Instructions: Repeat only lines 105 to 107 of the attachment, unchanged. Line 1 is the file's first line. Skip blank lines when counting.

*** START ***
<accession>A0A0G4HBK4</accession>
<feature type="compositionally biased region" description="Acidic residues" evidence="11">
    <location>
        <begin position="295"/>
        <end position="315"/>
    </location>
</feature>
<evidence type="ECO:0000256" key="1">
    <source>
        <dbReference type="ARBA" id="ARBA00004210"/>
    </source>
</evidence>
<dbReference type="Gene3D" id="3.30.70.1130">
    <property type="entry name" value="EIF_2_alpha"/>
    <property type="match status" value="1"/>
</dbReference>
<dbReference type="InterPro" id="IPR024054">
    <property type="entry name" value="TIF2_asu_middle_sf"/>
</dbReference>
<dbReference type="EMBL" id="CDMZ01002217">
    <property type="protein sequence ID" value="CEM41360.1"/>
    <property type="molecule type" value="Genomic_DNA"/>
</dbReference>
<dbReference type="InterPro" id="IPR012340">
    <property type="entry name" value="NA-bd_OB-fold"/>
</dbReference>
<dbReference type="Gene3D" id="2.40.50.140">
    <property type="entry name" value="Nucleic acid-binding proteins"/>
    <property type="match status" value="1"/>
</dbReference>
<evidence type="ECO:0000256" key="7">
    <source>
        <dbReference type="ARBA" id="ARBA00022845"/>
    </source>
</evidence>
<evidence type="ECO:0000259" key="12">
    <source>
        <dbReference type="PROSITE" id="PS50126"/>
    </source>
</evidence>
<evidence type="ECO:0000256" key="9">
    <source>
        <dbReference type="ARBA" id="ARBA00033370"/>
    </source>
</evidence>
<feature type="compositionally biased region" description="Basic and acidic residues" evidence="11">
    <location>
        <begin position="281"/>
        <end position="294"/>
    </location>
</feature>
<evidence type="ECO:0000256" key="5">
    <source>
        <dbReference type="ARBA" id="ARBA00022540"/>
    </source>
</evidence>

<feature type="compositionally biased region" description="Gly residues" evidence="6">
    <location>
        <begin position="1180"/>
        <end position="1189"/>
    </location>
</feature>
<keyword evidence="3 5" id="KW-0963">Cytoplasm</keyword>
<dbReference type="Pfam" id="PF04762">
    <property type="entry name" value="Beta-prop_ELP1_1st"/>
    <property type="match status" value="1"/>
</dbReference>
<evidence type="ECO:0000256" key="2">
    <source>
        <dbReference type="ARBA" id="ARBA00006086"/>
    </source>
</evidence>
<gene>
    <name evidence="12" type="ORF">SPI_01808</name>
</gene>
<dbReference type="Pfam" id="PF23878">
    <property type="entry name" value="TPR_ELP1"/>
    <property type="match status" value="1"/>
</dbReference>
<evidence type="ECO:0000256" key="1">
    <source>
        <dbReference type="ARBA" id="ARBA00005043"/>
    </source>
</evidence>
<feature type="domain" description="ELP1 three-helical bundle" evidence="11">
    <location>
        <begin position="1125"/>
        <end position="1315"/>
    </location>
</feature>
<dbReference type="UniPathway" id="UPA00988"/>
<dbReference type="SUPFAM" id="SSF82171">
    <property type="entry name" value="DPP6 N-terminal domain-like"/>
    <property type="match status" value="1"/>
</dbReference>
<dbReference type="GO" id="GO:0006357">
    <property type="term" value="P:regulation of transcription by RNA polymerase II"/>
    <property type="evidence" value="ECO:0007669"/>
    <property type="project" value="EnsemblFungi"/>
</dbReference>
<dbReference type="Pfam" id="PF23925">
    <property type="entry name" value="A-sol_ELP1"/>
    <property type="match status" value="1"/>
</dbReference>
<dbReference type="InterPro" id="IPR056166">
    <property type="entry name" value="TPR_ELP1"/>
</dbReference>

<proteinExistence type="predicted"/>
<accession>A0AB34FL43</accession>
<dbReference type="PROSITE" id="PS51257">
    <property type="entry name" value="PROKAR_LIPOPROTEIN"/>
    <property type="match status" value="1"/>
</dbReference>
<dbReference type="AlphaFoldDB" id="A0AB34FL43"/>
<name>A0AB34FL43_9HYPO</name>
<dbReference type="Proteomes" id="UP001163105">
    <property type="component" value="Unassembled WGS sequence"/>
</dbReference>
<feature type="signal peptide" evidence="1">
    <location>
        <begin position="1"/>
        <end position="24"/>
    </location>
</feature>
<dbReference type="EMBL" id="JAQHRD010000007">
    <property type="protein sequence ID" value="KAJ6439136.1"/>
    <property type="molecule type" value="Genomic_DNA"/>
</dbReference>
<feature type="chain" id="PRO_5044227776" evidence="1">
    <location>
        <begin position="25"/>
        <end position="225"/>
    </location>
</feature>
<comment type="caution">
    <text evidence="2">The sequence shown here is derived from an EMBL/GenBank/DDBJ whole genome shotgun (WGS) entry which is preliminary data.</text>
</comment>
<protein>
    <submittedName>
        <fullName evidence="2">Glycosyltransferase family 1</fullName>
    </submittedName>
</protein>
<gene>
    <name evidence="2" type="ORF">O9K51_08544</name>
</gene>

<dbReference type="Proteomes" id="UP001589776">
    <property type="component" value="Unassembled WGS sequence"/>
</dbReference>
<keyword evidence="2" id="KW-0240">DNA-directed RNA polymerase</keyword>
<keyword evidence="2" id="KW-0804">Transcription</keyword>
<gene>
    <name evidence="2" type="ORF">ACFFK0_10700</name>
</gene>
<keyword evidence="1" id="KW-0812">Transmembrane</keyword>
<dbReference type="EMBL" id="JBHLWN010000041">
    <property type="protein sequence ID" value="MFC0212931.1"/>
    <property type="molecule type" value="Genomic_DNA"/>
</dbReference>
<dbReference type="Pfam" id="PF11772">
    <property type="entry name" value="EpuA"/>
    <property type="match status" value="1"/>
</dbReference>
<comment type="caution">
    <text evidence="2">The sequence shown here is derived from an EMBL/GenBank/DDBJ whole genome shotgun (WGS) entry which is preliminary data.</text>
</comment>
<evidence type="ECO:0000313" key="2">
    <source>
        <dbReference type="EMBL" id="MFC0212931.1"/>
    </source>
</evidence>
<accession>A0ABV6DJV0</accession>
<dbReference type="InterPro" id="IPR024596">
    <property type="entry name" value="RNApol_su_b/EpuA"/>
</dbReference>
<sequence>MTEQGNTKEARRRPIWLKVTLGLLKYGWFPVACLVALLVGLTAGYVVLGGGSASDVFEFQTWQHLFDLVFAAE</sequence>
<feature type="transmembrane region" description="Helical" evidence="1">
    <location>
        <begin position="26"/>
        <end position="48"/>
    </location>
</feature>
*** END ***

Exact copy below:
<dbReference type="InterPro" id="IPR056166">
    <property type="entry name" value="TPR_ELP1"/>
</dbReference>